Last updated: December 2021
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Narcolepsy is a rare, long term, neurological condition that causes a person to suddenly fall asleep at inappropriate times as the brain is unable to regulate the normal sleep-wake cycle.

According to Narcolepsy UK there are around 30,000 sufferers in the UK.

Symptoms of narcolepsy

Excessive daytime sleepiness – feeling very drowsy and tired throughout the day, having difficulty concentrating and being unable to stay awake.

Cataplexy – More than a third of those affected with narcolepsy experience temporary loss of muscle control resulting in weakness and possible collapse, often in response to strong emotions.

Sleep attacks – falling asleep suddenly and without warning.

Sleep paralysis– this is a temporary inability to move or speak and occurs when falling asleep or awakening.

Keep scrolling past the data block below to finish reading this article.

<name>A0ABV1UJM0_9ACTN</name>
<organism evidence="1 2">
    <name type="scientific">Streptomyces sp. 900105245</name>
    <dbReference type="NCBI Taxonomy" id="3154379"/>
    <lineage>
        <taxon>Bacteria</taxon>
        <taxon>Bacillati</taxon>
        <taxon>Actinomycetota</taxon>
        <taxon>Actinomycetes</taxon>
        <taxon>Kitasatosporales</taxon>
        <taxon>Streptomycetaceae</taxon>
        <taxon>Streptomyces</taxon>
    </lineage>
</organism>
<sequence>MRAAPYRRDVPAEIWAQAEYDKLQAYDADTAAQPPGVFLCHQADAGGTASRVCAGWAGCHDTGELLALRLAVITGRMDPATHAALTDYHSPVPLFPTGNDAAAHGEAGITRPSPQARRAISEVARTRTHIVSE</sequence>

Excessive dreaming and waking in the night – dreams often come as you fall asleep (hypnogogic hallucinations) or just before or during waking (hypnopompic hallucinations).

Narcolepsy doesn’t cause serious or long-term physical health problems, but it can have a significant impact on daily life (work, relationships etc) and be difficult to cope with emotionally.

There is no cure but medication and behavioural treatments are available to help improve symptoms. Lifestyle changes including taking regular naps and improving sleep hygiene may help.